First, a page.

Rowland Unified School District Aligning RUSD Checkpoints to the Rigor of the Common Core State Standards Spring, 2013 Brian Huff and Amy Grigsby
Welcome Introduction: School, grade level Movie Title Analogy Relate any movie title or story line to your experience with checkpoints this year.
Intended Outcomes Develop an understanding of the Smarter Balanced Assessment Consortium (SBAC) Understand RUSD’s transition plan to SBAC Update 2013-2014 Checkpoints to include some components of SBAC
Smarter Balanced Assessment Consortium (SBAC) • 27 states representing 43% of K-12 students • 21 governing, 6 advisory states
Using Computer Adaptive Technology for Assessments Shorter test length Increased precision • Provides accurate measurements of student growth over time Faster results • Turnaround in weeks compared to months today Tailored to student ability • Fewer questions compared to fixed form tests Greater security Mature technology • Item difficulty based on student responses • Larger item banks mean that not all students receive the same questions • GMAT, GRE, COMPASS (ACT), Measures of Academic Progress (MAP)
The Smarter Balanced Assessment System Comprehensive Assessment System Optional Interim assessment system — no stakes Summative assessment for accountability English Language Arts/Literacy and Mathematics, Grades 3 – 8 and High School* Last 12 weeks of year** DIGITAL LIBRARY of formative tools, processes and exemplars; released items and tasks; model curriculum units; educator training; professional development tools and resources; scorer training modules; and teacher collaboration tools. INTERIM ASSESSMENT INTERIM ASSESSMENT • PERFORMANCE TASKS • ELA / Literacy • Math COMPUTER ADAPTIVE ASSESSMENT ELA/Literacy & Math Computer Adaptive Assessment and Performance Tasks Computer Adaptive Assessment and Performance Tasks Scope, sequence, number, and timing of interim assessments locally determined Re-take option available Source: ETS – K12 Center * Summative and interim assessments for grades 3 – 8 and 11, with additional supporting assessments for grades 9 and 10. ** Time windows may be adjusted based on results from the research agenda and final implementation decisions.
SBAC Student Demo Student Demo Link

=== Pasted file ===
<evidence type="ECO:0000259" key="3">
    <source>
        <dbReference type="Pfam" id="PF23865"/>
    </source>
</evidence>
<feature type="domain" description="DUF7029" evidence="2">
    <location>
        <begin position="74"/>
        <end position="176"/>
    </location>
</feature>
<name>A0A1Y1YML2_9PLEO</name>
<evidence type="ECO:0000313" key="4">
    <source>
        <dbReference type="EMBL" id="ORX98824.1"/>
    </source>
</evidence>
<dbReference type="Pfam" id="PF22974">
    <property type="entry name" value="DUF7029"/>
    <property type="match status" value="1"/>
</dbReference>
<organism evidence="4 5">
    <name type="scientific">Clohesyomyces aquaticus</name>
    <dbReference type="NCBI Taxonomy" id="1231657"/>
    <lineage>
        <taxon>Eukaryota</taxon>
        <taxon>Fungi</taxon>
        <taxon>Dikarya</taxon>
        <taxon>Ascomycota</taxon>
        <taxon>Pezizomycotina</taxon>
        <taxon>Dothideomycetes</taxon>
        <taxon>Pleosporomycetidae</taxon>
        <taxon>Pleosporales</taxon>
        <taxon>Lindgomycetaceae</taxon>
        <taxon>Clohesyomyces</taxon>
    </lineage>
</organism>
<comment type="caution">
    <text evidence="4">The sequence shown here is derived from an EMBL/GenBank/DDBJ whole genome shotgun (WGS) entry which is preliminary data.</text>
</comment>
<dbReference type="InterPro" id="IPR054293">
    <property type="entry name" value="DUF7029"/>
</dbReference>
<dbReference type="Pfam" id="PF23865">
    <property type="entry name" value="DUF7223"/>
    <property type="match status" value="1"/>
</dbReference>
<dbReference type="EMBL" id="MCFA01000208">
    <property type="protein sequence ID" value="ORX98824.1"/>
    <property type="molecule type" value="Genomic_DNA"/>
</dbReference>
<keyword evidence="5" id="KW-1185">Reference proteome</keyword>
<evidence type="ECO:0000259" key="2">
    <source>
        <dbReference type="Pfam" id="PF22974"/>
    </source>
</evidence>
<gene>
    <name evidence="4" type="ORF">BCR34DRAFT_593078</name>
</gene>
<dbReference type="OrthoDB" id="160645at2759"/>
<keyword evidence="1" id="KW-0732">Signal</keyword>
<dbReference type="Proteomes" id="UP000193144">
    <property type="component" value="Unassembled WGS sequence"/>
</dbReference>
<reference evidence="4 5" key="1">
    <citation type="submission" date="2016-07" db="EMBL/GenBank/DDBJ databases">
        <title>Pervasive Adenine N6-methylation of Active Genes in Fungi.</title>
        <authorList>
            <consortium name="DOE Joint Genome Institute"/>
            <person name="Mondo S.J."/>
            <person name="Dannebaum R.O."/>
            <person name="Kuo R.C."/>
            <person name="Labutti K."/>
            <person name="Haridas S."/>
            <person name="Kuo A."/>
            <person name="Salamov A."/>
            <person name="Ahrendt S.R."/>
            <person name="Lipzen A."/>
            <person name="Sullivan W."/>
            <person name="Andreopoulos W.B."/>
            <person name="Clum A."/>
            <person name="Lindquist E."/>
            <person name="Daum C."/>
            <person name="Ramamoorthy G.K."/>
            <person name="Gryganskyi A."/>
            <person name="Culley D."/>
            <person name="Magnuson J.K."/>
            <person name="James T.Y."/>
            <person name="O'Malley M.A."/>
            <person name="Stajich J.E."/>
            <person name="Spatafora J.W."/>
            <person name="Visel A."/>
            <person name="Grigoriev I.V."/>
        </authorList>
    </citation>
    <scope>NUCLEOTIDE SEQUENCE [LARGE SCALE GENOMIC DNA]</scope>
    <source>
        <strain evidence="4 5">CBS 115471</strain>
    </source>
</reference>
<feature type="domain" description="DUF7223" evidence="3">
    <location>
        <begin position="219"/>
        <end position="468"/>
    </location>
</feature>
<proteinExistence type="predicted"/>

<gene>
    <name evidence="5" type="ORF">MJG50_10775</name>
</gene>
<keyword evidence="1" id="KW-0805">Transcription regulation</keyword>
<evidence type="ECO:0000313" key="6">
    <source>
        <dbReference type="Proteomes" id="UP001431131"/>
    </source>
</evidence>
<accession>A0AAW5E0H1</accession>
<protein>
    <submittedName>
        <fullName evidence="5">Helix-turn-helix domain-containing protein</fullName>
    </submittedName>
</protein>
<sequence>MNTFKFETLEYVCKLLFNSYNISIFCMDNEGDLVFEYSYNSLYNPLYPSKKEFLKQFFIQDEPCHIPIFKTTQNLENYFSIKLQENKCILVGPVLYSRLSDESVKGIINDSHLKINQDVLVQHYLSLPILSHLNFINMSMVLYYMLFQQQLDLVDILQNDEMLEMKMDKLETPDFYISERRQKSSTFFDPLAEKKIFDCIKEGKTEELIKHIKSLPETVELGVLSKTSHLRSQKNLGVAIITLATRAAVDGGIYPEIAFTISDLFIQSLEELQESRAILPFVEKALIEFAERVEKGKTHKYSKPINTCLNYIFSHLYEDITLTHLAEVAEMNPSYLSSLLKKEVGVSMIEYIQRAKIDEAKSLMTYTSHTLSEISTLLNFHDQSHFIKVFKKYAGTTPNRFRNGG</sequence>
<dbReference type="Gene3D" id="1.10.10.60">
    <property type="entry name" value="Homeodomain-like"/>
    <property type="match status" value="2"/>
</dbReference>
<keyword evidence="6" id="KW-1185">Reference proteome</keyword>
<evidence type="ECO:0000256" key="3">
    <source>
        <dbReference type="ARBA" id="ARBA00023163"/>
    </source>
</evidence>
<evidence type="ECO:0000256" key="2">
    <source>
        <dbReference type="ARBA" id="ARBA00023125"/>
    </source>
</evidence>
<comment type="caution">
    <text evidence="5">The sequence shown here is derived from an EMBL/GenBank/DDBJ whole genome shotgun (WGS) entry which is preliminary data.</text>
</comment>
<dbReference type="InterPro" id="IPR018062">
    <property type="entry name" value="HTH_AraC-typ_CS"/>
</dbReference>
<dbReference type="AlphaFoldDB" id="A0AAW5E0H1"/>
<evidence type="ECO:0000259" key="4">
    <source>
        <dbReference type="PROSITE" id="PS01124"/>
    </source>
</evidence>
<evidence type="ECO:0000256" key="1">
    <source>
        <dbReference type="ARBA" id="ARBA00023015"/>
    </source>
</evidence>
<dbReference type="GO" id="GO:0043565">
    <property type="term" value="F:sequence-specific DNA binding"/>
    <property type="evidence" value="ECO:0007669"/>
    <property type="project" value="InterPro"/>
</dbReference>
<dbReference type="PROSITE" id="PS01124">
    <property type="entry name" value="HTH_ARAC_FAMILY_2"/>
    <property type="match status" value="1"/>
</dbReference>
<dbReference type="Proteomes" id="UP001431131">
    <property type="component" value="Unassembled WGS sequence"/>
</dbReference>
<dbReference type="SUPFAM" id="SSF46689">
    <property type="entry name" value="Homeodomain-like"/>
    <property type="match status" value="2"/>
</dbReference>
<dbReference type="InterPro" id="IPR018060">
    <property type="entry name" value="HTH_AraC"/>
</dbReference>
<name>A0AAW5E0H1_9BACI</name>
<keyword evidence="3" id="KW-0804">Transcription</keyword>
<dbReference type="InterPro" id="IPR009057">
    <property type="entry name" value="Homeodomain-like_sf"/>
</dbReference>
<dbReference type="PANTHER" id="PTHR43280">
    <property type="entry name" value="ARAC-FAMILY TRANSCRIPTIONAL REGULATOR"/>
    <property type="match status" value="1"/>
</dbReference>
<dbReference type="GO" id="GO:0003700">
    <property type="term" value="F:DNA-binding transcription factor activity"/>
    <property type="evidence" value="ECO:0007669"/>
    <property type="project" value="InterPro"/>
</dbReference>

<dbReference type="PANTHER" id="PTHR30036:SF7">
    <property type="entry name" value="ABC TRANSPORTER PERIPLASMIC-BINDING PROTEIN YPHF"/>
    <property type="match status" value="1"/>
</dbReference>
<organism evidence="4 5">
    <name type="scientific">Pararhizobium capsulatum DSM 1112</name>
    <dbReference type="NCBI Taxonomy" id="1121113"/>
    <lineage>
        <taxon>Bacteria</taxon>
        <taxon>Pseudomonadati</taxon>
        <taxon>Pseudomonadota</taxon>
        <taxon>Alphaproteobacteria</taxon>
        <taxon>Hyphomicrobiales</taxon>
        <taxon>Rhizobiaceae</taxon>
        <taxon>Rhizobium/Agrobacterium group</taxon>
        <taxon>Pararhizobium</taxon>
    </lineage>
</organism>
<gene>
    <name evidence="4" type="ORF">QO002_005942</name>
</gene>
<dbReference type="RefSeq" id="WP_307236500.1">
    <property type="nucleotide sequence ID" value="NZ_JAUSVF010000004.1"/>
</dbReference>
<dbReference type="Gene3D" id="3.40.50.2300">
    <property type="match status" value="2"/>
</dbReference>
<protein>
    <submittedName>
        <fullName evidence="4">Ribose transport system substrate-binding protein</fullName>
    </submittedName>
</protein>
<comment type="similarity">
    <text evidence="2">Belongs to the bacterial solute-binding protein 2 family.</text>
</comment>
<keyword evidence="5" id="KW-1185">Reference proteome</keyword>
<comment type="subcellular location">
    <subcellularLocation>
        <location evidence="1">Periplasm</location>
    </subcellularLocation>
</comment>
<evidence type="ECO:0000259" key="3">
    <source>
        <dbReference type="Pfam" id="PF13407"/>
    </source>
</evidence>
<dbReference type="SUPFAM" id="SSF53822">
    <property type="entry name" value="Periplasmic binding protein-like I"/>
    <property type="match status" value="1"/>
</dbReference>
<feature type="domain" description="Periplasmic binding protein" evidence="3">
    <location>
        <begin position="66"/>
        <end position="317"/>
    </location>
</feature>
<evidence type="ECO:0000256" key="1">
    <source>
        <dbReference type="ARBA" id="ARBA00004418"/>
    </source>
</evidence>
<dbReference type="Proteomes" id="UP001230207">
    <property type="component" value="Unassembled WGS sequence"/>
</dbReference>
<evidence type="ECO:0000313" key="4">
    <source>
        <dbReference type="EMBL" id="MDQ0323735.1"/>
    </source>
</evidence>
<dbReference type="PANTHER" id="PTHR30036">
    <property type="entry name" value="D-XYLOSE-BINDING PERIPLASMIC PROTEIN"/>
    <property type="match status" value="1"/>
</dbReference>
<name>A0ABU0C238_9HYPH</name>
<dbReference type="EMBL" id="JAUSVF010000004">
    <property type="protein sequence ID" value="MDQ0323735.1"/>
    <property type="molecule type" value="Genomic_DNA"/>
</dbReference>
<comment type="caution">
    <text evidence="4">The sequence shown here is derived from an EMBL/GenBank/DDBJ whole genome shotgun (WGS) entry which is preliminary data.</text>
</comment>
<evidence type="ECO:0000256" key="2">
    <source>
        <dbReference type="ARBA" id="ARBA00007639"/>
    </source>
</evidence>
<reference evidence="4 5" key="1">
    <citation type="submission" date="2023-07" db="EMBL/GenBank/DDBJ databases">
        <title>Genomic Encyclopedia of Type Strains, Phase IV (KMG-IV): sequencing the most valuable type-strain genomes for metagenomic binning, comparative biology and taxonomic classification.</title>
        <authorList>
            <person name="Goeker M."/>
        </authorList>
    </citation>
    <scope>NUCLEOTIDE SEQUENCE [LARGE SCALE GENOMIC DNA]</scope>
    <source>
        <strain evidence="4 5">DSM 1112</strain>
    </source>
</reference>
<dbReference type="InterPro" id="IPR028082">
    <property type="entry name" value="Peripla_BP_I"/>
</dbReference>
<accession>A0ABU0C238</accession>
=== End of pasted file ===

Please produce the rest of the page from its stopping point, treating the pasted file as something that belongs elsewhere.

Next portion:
SBAC Pilot Practice Test http://sbac.portal.airast.org • Select blue box = "Training Test" • Select "Student" • Select "Training Test" • Click "Sign In" • Select a grade from the drop down menu and then click on "yes" • Select either the ELA or Math assessment • Click "Select • Click "Yes, Start My Test" • Click "Begin Test Now"
SBAC Components Selected-response Technology Enhanced Constructed-response Extended constructed-response Performance Tasks
Selected Response • Used to cover a broad range of content. • Assess defined problems with limited solutions • Should take relatively little time to answer • Efficient to score
Technology Enhanced • Drag and drop • Graphing tools • Animated prompts
Constructed Response • Complex thinking skills, comparison and contrast, cause and effect, patterns, conflicting points of view, categorizing, summarizing, interpreting information • Time required is 5 to 10 minutes. • Scored using a rubric • Scoring training and calibration will occur
Extended Response • Assess knowledge and skills not easily accessed with selected response or constructed response (e.g., oral presentations, exhibitions, product development, extended written response). • Students are often asked to justify answers. • Require 10-20 minutes to complete. • Require careful scorer training and calibration.
Performance Task Items • Collections of questions and real-world tasks connected to a single theme or scenario: • A student may be presented with reading material on a given topic, and asked questions about the reading • That may be followed by reading on the same topic, but from a different perspective, with questions on that reading, plus some compare/contrast questions • Finally, the student may be provided additional readings on the same, or an associated topic, and asked to take a position or provide an argument • Each performance task could take place across more than one sitting of 45-60 minutes each
Grade 5 Mathematics Performance Task New York City Department of Education
RUSD Transition Plan: Aligning local assessments to the rigor of Common Core State Standards
Why We Need the Common Core I Choose C
Sample Performance Task MAT.08.PT.4.MYPET.A415
SBAC Language Claims Assessment Targets Depth of Knowledge